Mobile Marketing + Political Campaigns: Going Beyond TV to Optimize Local-Voter Impact

Tap mobile marketing to maximize video outcomes at local-voter levels, saving on large-scale CPP and cutting the waste in national TV spend.

As the debates get underway, and as the final push for this year’s presidential election begins, campaigns are looking to move the needle, driving preference-polling and votes in key geographies.

Campaign dollars are pouring into advertising, and, as Ad Age notes, political budgets are under pressure when it comes to this fall’s extraordinary pair of candidates — it’s difficult to predict how voters will respond to them this November 8. Bottom line, campaigns are stretching to reach voters and they’re looking to target their messages at a granular level of location.

And while mobile marketers know that television typically gets the lion’s share of political spend, location-powered mobile marketing is poised to give candidates the power to drive impactful ads to specific voter segments in areas as focused as a single town — and mobile marketing can deliver results at a better price than television alone.

Let’s look at what that means, and how mobile marketing — and specifically location-powered mobile marketing — can change the way campaigns approach advertising spend in this year’s final election stretch.

The High Price of TV: Political Campaigns Pay Plenty (But Still Struggle to Maximize Local Impact)
Television is an expensive way to advertise, and it’s only getting pricier at the end of 2016.

The national primetime broadcast cost-per-point, for example, is set to increase 20% — to $34,903 in Q4 from $29,016 in Q3 — based on aggregated numbers across networks (for women aged 25–54, as reported by media buyers at multiple agencies). Early morning and late-night broadcast will both increase 17%. The list goes on. No category of television CPP will decline.

Meanwhile, for political campaigns looking to target local markets and niche demographics, local TV already comes at a premium — costing up to 25%–30% more, on top of the national dollars candidates pay in the first place. To avoid the premiums, political campaigns try for pricing efficiencies; they buy TV at national and regional scale. But then they get waste. Some 30% of a national campaign won’t actually reach the local targets the campaign needs to acquire.

In other words, candidates pay a high dollar amount to focus on a granular audience, and we know that specific pockets — critical ZIP codes and geographies — are still not being maximized. But there is way to change this dynamic. Location-powered mobile marketing can reach local voters at a much better price-point, recasting the way political managers build their spend around geographies, mobile users, and TV.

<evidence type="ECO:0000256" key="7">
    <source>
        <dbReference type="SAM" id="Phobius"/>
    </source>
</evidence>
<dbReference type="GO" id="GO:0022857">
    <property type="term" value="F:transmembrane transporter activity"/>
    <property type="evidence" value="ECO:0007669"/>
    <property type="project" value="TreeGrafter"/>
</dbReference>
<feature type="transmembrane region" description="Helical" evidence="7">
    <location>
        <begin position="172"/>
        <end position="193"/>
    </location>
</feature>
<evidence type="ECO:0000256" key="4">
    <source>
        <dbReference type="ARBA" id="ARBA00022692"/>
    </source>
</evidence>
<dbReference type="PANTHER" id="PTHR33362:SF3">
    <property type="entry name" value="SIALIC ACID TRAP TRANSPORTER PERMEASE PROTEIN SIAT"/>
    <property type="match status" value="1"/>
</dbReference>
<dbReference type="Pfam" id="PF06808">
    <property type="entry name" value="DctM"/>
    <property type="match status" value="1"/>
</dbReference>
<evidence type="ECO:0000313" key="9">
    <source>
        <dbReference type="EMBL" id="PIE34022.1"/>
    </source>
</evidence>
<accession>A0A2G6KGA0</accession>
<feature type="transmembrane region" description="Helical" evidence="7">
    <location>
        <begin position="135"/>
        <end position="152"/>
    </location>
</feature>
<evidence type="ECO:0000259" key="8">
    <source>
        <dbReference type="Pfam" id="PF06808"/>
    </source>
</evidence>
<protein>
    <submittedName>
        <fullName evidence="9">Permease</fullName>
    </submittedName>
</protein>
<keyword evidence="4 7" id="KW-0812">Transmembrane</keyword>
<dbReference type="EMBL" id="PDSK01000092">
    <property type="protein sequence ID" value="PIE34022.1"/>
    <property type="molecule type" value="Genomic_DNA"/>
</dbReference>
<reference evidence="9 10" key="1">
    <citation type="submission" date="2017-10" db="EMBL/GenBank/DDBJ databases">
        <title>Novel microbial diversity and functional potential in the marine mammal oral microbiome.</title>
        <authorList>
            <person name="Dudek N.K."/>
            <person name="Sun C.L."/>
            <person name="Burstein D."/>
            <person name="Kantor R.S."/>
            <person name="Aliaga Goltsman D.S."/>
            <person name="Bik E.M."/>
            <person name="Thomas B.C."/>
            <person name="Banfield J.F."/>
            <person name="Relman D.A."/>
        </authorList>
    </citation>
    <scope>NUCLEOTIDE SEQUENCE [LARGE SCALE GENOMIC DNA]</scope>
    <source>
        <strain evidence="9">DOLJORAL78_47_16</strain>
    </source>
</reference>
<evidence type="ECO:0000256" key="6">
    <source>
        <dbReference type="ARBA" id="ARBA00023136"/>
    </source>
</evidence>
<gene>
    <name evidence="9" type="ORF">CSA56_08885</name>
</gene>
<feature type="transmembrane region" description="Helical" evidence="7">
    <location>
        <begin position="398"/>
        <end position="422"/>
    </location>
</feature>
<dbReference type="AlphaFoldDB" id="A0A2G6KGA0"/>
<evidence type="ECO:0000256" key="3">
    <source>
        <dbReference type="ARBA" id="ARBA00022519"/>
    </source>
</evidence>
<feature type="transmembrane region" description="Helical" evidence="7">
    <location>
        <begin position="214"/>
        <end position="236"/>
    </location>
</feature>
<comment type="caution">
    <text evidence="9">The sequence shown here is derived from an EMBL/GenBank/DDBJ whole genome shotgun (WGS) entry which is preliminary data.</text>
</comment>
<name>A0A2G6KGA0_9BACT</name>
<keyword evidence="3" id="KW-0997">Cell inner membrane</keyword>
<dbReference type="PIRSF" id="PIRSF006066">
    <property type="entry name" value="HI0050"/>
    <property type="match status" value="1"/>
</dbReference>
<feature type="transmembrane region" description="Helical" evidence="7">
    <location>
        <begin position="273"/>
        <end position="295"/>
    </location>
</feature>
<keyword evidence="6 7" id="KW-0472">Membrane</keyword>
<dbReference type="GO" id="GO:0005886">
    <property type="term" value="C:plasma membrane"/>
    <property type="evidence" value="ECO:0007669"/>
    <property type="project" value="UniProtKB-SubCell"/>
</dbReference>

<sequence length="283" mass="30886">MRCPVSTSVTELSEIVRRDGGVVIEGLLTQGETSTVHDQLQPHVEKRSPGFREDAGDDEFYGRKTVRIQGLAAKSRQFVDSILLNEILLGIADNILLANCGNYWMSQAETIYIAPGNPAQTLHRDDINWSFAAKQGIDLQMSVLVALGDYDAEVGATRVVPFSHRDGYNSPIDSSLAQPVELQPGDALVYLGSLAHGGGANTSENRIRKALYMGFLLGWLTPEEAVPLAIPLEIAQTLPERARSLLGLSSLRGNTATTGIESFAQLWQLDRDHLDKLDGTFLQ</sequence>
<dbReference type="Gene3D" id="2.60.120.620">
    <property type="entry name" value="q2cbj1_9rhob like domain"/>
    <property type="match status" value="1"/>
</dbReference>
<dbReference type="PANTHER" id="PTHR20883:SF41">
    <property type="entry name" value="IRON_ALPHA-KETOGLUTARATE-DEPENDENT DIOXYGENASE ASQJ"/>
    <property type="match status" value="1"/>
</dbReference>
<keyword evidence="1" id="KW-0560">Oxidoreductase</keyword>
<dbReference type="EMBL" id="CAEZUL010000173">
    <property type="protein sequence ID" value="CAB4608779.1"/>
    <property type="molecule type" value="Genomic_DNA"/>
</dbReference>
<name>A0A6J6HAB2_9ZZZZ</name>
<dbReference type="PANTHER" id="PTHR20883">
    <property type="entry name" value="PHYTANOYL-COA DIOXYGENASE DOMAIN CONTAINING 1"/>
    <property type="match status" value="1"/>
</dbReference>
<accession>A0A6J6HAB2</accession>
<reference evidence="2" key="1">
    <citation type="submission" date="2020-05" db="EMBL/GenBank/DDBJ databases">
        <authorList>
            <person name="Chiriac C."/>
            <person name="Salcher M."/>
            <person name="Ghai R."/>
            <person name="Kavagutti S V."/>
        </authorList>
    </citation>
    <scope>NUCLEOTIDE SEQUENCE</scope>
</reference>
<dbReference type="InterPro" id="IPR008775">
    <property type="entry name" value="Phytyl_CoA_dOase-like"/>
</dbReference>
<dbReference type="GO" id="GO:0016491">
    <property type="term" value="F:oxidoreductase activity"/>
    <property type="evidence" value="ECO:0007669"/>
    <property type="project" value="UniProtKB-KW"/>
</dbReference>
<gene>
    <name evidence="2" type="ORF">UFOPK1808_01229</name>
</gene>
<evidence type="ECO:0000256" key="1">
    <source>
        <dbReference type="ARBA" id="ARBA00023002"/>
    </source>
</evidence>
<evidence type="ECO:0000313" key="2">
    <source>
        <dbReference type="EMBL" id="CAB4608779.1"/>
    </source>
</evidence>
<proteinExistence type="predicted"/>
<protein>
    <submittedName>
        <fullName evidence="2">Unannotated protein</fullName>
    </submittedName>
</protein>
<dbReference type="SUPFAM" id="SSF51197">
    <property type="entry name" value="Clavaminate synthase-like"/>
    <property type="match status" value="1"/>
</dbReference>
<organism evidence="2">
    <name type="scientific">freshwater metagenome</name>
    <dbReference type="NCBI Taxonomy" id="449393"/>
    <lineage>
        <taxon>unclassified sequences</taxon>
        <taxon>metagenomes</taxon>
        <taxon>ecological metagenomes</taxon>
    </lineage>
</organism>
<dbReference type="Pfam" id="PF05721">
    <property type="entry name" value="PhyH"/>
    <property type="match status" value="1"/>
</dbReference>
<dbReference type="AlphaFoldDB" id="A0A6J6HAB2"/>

New Model: TV at Scale + Location-Based Mobile
Location-based marketing can change the way political campaigns advertise at a precisely focused level by allowing candidates to target ads at specific localities, deploying video device by device. In this model, campaigns set a threshold — it could be 70% of a city, or 50% of a town, whatever it needs to be for a given goal — and then they run that local threshold against a baseline of national TV spend.

By teeing-up locally targeted video, using location-based mobile, the campaign ultimately buys TV on a smaller scale — and it doesn’t have to suck up that 30% waste when it comes to the usual national approach. The candidate owns the pocket geographies with maximized video outcomes in the communities that get the mobile-marketing spend.

The cost of TV is bound to increase, Q3 to Q4, as we saw above, but here’s the good news: the cost of location-powered mobile marketing won’t climb along with it. For political campaigns, this factor becomes a powerful advantage, especially for candidates looking to drive localized results.

The takeaway is this — getting to critical, niche, location-specific voters doesn’t have to be a spray-and-pray strategy. At the end of the day, we can safely say that political campaigns are always going to want and need television advertising as part of their mix, but, by giving them the opportunity to fine-tune their local reach, we create for them a new approach for the future — a better use of campaign budget coupled with granular targeting and measurable results.

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As the debates get underway, and as the final push for this year’s presidential election begins, campaigns are looking to move the needle, driving preference-polling and votes in key geographies. Campaign dollars are pouring into advertising, and, as Ad Age notes, political budgets are under pressure when it comes to this fall’s extraordinary pair of […]